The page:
11:54 GMT: Sheikh Salman up now and says he will be talking from the heart, not from a "piece of paper." The candidates have been given a maximum of 15 minutes to make their speeches. 

11:51 GMT: A spanner in the works for the two frontrunners?

11:49 GMT: More Marcotti: Prince Ali says former Premier League boss and Liverpool chief executive Rick Parry will have FIFA role if he wins. Not sure that's a vote-getter.

11:46 GMT: Marcotti again: Prince Ali speaks first: "[FIFA's] past must not be allowed to destroy its future." Nice line.

11:39 GMT: ESPN FC's Gab Marcotti in Zurich: FIFA Congress reconvenes. Sheikh Ahmad still not there. Long lunch?

11:35 GMT: Cayman Islands official Canover Watson, who was recently sentenced to seven years in prison, was earlier given his marching orders by FIFA, which was perhaps not entirely unexpected. However...

11:17 GMT: The five candidates have made some short statements to FIFA's YouTube channel.

11:04 GMT: If you're going to campaign for changes, why not dream big and suggest changing one of the most fundamental aspects of the sport?

11:02 GMT: Arsenal boss Arsene Wenger -- never afraid to oblige reporters at his news conference with a considered opinion on the big issues facing the game -- is not expecting much change when Sepp Blatter departs.

"I think UEFA has presented a good candidate with Infantino, who I know," Wenger said on Friday morning. "I do not know all the other candidates, nor do I know any programme of anybody, because that has been very vague.

"Honestly I do not believe that the next elections of FIFA will change a lot. We need maybe deeper changes. Let's see when somebody is elected if he is turning up with a programme that presents deep changes. Because we have to restore the credibility of our organisation, who are in charge of world football and that is quite a big job. I'm like you -- certainly I have been shocked by the bad news we got for months.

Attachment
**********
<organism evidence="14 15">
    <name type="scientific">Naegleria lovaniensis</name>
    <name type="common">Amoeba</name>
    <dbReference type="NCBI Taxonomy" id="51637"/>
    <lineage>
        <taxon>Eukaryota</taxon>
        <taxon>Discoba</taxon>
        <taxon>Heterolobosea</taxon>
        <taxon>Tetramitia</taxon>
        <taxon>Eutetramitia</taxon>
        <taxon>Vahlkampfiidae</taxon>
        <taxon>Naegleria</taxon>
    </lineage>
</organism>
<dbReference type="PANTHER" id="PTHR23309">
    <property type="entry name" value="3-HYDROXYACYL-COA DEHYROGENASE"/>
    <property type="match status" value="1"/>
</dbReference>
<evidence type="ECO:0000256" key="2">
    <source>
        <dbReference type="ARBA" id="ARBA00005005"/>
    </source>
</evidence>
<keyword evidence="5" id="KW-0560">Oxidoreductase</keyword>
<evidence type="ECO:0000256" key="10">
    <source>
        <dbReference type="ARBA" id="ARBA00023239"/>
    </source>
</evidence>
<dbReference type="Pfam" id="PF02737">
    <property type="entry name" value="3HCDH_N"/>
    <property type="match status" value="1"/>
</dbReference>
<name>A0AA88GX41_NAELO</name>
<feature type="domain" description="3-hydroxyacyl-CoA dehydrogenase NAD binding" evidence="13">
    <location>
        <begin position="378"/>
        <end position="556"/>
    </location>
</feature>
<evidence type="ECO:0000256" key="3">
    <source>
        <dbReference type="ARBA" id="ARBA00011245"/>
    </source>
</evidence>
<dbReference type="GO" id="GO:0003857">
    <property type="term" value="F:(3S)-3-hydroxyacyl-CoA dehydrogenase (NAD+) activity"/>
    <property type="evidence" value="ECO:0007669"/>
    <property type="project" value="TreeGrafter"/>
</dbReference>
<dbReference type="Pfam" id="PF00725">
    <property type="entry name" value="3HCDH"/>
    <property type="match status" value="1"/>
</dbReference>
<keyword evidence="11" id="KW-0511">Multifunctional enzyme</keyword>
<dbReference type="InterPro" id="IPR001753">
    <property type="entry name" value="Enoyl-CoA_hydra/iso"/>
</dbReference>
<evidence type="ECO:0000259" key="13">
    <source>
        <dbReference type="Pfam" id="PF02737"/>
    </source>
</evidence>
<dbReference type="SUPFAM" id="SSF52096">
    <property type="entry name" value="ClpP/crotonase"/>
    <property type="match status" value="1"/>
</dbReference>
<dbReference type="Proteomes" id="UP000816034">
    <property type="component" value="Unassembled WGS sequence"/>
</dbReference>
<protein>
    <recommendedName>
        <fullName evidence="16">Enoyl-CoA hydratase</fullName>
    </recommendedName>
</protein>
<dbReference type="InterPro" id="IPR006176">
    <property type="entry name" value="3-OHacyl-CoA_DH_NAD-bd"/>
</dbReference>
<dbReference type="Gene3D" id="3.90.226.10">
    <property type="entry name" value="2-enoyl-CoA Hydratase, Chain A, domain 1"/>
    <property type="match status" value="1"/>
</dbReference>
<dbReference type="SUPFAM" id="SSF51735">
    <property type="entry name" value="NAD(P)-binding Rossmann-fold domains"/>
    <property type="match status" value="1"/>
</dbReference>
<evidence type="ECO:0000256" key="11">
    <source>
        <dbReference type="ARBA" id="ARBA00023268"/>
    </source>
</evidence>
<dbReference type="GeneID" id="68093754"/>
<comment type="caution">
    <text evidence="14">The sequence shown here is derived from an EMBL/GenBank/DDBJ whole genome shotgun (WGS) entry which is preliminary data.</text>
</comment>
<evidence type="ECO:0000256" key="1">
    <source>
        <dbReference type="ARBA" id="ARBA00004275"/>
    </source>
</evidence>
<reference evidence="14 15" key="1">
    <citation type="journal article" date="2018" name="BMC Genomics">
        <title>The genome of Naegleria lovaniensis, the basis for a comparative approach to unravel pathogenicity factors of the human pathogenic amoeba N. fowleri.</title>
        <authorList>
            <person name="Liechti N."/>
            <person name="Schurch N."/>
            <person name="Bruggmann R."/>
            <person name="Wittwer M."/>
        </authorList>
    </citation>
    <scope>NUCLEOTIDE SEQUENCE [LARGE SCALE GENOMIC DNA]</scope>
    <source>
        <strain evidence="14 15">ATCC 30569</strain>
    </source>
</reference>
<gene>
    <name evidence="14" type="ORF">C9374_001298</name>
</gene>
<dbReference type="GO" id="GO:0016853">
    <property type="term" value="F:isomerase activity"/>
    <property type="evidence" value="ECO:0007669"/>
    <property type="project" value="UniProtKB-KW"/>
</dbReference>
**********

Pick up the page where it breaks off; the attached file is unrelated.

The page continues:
"I would say the first thing is to restore and convince everybody that honesty and clarity in the organisation are needed. Once you lose confidence in the credibility and in the honesty of the organization, you question every decision. Before I never questioned any decision from FIFA, I always thought it was good. But we need to restore credibility."

10:51 GMT: Election fever in Switzerland.

10:46 GMT: The full story on the vote to approve the FIFA reform package is here.

10:36 GMT: The FIFA members are enjoying an early lunch break, half an hour before midday local time, but we're going nowhere. Gab Marcotti in Zurich: After pro-Salman supporters this morning, here are anti-Salman demonstrators, claiming torture and human rights violations. Anti-Salman protestors chanting: "Down, down Salman!"

10:25 GMT: Wondering what the reform package actually is? Then read on...

The reforms address issues of governance, accountability, transparency and diversity.

The 24-member executive committee will be replaced by a council of 36 members, at least six of whom must be women.